XSLT Function - xsl:choose

The XSLT <xsl:choose> element provides a complex conditional test to use against the contents of an XML file.

<xsl:choose>, together with <xsl:when> and <xsl:otherwise> are used when you want to select one of a sequence of alternatives.

<xsl:choose> contains one or more <xsl:when> elements, each of which has a test condition. The contents of the first <xsl:when> element that is matched are evaluated for output.

If none of the <xsl:when> elements match, then the contents of the <xsl:otherwise> element is evaluated for output; or if no <xsl:otherwise> element is present, then nothing is output.

If a simple Boolean evaluation is required, then use <xsl:if> instead.



<xsl:when test="expression_1">
<!-- evaluated when expression_1 is true. -->
<xsl:when test="expression_2">
<!-- evaluated when expression_2 is true. -->
<!-- ... -->
<xsl:when test="expression_n">
<!-- evaluated when expression_n is true. -->
<!-- evaluated when none of the preceding expressions are true.-->

<xsl:choose> contains one or more nested <xsl:when> elements and one optional <xsl:otherwise> element. Only the contents one <xsl:when> element is evaluated when its corresponding expression returns true; otherwise the <xsl:otherwise> content is evaluated if defined.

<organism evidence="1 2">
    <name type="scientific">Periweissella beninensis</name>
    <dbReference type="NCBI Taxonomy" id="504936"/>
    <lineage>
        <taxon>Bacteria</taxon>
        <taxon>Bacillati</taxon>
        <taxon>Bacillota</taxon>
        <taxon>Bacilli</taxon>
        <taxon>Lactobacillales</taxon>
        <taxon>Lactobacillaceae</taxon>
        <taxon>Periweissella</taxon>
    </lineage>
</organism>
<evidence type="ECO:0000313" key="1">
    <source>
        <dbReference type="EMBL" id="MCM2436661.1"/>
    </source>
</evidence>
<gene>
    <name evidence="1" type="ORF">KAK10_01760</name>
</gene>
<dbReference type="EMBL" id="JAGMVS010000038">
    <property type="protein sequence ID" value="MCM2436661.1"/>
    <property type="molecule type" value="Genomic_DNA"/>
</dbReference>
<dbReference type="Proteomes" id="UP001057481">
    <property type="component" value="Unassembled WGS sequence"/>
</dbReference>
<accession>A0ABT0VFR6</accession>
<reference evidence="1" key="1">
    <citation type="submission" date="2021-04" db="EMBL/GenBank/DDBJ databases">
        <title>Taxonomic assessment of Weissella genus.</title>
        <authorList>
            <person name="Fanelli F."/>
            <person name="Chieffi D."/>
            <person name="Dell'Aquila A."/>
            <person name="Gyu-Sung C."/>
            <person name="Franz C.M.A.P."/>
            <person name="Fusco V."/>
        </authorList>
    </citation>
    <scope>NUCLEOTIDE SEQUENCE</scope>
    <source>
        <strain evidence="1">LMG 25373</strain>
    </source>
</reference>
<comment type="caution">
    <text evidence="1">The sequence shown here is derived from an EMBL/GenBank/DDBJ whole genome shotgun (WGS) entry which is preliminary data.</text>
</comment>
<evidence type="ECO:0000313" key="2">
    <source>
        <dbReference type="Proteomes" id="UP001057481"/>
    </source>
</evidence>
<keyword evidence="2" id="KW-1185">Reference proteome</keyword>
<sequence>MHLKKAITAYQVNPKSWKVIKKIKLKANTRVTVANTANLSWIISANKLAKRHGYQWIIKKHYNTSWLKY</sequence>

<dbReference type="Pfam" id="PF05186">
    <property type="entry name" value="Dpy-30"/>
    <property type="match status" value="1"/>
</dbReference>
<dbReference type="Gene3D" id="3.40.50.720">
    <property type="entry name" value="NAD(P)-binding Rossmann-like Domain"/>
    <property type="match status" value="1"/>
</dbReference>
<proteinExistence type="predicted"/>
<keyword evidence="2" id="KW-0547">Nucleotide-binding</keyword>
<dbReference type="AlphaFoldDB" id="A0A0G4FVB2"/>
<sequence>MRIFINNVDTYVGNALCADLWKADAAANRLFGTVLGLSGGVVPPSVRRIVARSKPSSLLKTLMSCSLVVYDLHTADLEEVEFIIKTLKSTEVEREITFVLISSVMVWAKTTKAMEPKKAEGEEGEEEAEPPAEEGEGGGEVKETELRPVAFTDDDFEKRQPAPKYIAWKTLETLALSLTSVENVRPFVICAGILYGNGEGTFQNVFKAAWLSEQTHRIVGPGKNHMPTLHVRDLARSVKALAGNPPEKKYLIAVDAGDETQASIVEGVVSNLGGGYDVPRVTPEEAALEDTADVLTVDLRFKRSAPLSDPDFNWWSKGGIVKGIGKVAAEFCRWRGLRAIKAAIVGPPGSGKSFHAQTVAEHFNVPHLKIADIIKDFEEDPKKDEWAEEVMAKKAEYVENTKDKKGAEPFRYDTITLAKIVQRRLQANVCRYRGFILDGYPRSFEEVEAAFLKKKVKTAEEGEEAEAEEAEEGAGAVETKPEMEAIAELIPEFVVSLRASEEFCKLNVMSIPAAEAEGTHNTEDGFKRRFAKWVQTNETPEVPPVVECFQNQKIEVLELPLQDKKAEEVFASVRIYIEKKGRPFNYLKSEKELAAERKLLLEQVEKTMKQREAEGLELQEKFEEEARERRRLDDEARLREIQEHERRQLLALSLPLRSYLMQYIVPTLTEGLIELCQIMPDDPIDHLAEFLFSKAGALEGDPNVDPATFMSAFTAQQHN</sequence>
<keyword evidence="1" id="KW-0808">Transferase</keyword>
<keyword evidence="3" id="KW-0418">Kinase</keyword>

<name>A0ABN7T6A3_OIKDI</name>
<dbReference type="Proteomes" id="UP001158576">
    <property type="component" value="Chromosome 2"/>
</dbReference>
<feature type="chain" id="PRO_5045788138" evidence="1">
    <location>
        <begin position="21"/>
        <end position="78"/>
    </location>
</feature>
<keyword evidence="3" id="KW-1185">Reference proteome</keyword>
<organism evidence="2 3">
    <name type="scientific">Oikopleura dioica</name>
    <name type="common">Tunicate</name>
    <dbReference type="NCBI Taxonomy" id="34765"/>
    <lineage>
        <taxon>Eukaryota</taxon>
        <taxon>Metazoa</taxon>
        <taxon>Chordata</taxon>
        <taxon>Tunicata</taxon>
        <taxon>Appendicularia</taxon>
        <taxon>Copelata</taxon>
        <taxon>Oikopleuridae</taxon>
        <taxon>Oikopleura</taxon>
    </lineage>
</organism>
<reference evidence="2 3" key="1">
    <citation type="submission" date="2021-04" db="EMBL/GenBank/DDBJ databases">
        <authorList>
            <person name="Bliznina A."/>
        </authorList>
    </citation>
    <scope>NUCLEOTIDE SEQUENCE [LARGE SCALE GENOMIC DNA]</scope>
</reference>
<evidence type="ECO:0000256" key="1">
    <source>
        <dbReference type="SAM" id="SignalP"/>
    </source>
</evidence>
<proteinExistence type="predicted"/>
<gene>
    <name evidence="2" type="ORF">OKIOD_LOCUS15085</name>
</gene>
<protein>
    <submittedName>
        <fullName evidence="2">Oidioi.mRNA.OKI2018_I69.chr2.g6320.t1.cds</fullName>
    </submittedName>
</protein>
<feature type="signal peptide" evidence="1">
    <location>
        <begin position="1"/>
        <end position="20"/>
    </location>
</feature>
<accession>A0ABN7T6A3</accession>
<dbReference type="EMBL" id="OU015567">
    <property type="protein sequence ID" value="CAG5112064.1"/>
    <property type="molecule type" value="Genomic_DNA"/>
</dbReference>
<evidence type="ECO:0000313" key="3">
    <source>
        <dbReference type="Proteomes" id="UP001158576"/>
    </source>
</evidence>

The <xsl:choose> construct supports the following elements as children:


There are no attributes associated with the <xsl:choose> element.


For our examples we are using the fictional library as an input XML. Any XSL transform examples we define uses this XML as an input.

<?xml version="1.0" encoding="UTF-8"?>
<category name="dogs">
<name>All about dogs</name>
<category name="cats">
<name>All about cats</name>

How to process multiple conditional statements

The following XSLT transform shows how to evaluate multiple conditional statements and then process only the first matching condition. If no match is found then the otherwise is processed.


   2: <?xml version="1.0" encoding="UTF-8"?>

   3: <xsl:stylesheet version="1.0" xmlns:xsl="http://www.w3.org/1999/XSL/Transform">

   4:     <xsl:template match="category">

   5:         <xsl:choose>

   6:             <xsl:when test="starts-with(./@name, 'c')">Found a category starting with C: <xsl:value-of select="./@name"/>.</xsl:when>

   7:             <xsl:when test="starts-with(./@name, 'k')">Found a category starting with K: <xsl:value-of select="./@name"/>.</xsl:when>

   8:             <xsl:otherwise>Could not match for: <xsl:value-of select="./@name"/>.</xsl:otherwise>

   9:         </xsl:choose>

  10:     </xsl:template>

  11: </xsl:stylesheet>

The example transform evaluates each category name, and if the category name starts with an indicated letter, then output is provided for that match. If no match is found then the contents of the otherwise is outputted.

The result of the above is:

   1: <?xml version="1.0" encoding="UTF-8"?>

   2: Could not match for: dogs

   3: Found a category starting with C: cats

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